There are some unique benefits that you’ll enjoy when you choose to turn to a family dentist. For one, you’ll have a single dental practice from which every member of your family can get the dental care they need no matter their age. This means that instead of running your children to a pediatric dentist while you turn to a separate dentist, everyone can get the care they need in one convenient location, saving you both time and money on travel expenses.
Plus, if people have a dentist that they trust they are more likely to keep up with their routine cleanings and checkups. By keeping up with preventive dental care such as your six-month cleanings, we can prevent common problems such as decay or gum disease or at the very least detect them early on when they are much easier to treat. This is especially important for children. By having your child visit the dentist regularly, it will instill good habits early on to prevent issues in the future.
Give us a call!
Is it time to schedule dental cleanings for the whole family? Do you have questions about the services we offer? If so, don’t hesitate to call Kerr Dental Associates in Plymouth, MA, to learn more about what we can do to make your whole family smile. Dial (508) 747-5400 today!
Although primary (“baby”) teeth have a lifespan of only a few years, they’re still important to a child’s current and future dental health. In the present, they help a child eat, speak and smile properly. They also help create a healthy future as placeholders for developing permanent teeth yet to come in.
If, however, a child loses a primary tooth prematurely due to decay, the corresponding permanent tooth could come in misaligned. That’s why we do what we can to help a decayed primary tooth reach its full lifespan. And there are different ways to do this depending on the type of tooth.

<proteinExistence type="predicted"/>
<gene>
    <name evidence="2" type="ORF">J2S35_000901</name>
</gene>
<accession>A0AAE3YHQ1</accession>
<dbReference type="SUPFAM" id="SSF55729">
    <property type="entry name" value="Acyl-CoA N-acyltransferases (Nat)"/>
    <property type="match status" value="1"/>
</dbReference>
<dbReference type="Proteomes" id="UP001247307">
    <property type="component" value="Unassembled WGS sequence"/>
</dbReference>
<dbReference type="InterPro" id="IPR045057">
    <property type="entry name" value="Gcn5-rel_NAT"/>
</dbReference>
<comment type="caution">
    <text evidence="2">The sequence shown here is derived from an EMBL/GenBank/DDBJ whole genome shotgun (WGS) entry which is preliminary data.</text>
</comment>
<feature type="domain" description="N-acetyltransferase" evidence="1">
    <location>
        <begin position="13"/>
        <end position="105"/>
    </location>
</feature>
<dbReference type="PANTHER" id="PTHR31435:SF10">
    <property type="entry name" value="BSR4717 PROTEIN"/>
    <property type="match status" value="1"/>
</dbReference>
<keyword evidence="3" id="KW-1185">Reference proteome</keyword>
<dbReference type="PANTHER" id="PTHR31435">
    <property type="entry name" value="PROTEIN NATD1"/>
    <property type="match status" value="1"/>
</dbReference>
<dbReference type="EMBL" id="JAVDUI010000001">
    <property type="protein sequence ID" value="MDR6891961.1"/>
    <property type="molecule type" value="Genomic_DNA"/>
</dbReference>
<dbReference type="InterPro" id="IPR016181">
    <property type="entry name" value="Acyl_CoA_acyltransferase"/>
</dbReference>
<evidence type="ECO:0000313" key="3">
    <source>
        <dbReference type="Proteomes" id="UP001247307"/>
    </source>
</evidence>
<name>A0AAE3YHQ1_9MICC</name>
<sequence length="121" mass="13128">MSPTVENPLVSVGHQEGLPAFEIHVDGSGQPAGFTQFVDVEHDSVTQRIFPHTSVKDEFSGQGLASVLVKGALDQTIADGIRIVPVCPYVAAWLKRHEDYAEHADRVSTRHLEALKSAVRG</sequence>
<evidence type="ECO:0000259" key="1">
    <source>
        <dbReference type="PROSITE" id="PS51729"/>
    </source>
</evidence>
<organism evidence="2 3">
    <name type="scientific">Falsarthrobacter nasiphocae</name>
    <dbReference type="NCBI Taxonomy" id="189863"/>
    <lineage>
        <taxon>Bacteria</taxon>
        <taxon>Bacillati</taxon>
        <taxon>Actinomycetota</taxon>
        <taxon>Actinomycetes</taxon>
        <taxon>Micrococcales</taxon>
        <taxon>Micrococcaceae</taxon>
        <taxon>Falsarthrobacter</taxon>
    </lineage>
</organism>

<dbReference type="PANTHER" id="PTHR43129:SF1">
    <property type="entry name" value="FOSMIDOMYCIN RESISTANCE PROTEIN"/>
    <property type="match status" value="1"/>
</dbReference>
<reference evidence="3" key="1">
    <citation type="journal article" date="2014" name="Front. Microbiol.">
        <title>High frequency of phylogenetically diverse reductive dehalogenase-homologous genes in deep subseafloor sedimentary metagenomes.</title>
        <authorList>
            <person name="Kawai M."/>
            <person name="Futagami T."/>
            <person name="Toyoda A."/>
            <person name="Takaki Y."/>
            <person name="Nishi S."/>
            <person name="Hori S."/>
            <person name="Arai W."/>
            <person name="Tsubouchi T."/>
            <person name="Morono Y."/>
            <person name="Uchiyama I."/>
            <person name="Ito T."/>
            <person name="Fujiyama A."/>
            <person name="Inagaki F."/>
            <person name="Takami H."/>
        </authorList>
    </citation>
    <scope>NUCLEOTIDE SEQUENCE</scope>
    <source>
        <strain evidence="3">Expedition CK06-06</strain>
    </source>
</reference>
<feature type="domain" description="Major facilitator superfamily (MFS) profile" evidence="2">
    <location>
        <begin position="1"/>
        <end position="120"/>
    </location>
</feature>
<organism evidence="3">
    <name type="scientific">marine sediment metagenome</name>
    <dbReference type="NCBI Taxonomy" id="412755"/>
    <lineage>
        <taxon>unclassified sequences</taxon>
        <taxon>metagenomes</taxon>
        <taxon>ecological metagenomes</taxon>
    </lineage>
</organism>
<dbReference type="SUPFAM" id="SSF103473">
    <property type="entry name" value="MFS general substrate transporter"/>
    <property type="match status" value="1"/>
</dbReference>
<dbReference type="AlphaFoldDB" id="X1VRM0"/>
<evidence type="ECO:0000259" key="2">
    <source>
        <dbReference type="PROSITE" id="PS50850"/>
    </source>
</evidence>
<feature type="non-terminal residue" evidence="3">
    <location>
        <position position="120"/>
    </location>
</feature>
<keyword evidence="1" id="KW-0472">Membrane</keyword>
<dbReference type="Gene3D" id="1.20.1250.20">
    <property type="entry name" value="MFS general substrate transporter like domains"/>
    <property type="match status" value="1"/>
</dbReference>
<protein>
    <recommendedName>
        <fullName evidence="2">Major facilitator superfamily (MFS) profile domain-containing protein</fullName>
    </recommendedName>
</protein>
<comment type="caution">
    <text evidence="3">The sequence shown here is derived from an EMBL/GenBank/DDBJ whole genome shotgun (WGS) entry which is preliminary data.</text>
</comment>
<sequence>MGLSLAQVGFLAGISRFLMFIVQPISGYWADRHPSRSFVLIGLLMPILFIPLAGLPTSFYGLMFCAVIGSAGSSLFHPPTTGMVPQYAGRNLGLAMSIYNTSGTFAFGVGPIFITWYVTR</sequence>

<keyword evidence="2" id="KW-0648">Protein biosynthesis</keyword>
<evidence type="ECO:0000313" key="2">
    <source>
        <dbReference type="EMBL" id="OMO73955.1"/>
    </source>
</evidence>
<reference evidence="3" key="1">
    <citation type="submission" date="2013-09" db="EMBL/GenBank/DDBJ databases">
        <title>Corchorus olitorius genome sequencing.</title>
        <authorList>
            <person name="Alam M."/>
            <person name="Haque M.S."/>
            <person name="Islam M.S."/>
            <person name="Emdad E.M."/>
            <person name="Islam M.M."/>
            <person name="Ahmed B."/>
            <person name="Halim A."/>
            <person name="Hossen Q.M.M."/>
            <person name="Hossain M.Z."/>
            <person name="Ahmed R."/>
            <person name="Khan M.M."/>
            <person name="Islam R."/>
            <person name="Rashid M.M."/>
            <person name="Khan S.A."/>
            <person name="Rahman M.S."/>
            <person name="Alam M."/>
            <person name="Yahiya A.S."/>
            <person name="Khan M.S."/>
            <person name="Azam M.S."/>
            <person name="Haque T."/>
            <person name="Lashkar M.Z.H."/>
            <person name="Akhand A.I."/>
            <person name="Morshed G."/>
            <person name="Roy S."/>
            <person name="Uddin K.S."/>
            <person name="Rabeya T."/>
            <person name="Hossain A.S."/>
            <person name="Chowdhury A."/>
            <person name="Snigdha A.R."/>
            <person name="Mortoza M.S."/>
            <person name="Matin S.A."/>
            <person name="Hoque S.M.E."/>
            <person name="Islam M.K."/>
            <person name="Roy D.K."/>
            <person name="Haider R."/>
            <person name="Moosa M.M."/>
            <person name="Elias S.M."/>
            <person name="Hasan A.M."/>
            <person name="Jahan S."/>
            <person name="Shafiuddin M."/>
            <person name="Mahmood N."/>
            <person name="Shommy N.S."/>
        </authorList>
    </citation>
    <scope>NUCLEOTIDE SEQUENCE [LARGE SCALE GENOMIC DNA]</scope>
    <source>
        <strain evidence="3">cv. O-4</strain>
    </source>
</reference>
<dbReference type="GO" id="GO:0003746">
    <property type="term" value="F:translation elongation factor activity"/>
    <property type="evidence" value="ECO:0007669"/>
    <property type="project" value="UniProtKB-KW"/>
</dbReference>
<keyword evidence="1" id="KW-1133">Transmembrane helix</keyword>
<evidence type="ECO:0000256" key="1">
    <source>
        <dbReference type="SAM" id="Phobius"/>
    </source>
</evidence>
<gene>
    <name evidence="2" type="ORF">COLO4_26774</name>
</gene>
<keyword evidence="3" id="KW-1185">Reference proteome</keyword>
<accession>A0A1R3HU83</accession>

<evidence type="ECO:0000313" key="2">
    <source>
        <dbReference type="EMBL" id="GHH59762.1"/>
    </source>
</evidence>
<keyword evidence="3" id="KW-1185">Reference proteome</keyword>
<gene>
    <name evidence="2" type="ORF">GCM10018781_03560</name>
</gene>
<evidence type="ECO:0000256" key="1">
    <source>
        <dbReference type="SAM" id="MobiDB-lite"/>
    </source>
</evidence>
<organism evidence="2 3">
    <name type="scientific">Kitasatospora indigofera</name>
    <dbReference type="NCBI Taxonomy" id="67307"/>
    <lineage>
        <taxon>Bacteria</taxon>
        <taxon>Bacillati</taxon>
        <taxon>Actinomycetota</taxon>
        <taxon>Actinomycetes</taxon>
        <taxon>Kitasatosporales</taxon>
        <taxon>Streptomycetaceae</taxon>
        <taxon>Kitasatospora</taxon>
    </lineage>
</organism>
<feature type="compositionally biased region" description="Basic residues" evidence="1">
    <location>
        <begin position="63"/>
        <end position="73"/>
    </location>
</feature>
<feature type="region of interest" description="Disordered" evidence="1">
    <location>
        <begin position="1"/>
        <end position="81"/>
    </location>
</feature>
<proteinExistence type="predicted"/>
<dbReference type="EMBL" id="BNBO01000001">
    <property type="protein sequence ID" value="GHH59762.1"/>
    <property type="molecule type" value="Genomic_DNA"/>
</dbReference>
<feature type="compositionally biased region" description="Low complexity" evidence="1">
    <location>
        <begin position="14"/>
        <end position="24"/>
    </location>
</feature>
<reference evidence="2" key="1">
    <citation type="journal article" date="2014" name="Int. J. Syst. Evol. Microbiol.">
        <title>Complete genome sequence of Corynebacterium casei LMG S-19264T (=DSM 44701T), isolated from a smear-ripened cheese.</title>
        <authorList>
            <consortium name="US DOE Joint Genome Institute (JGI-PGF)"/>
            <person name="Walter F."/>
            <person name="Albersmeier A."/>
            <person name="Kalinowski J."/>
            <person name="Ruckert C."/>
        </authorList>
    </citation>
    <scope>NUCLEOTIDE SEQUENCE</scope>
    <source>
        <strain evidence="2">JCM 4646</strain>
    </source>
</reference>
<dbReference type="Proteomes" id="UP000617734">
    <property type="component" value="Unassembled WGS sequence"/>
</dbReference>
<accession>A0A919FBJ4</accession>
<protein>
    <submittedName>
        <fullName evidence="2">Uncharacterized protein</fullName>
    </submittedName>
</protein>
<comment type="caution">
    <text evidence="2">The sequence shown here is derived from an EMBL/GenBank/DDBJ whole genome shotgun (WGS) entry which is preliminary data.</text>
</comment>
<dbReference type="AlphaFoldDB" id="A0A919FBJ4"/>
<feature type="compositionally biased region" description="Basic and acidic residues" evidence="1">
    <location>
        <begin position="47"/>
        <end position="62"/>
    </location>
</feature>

With front teeth, which don’t encounter the same chewing forces as those in the back, we may use a tooth-colored filling. This approach is also preferable for appearance’s sake since front teeth are highly visible when a child speaks or smiles.
Primary molars, on the other hand, need a more robust solution. A filling may not be able to withstand the level of long-term chewing forces that these back teeth normally encounter. And because they’re less visible than front teeth, there’s less concern about aesthetics.
That’s why many pediatric dentists prefer stainless steel crowns for molars. Just like their permanent teeth counterparts, a primary crown fits over and completely covers a tooth. They’re typically pre-formed, coming in different shapes and sizes that can then be customized for the tooth in question. After preparing and removing any decayed material from the tooth, we can usually install the crown in one visit with local anesthesia and a sedative (if the child needs it for anxiety).
While a steel crown isn’t the most attractive restoration, it typically handles the higher chewing forces in the back of the mouth better and longer than a filling. That’s especially critical for primary molars, which are some of the last teeth to fall out (as late as ages 10-12). And besides preserving it as a permanent tooth placeholder, a crown also helps the tooth function effectively in the present.
Regardless of what method we use, though, preserving primary teeth is a primary goal of pediatric dentistry. And with a stainless steel crown, we can keep those important back molars functioning for as long as they’re intended.
If you would like more information on caring for primary teeth, please contact us or schedule an appointment for a consultation. You can also learn more about this topic by reading the Dear Doctor magazine article “Stainless Steel Crowns for Kids.”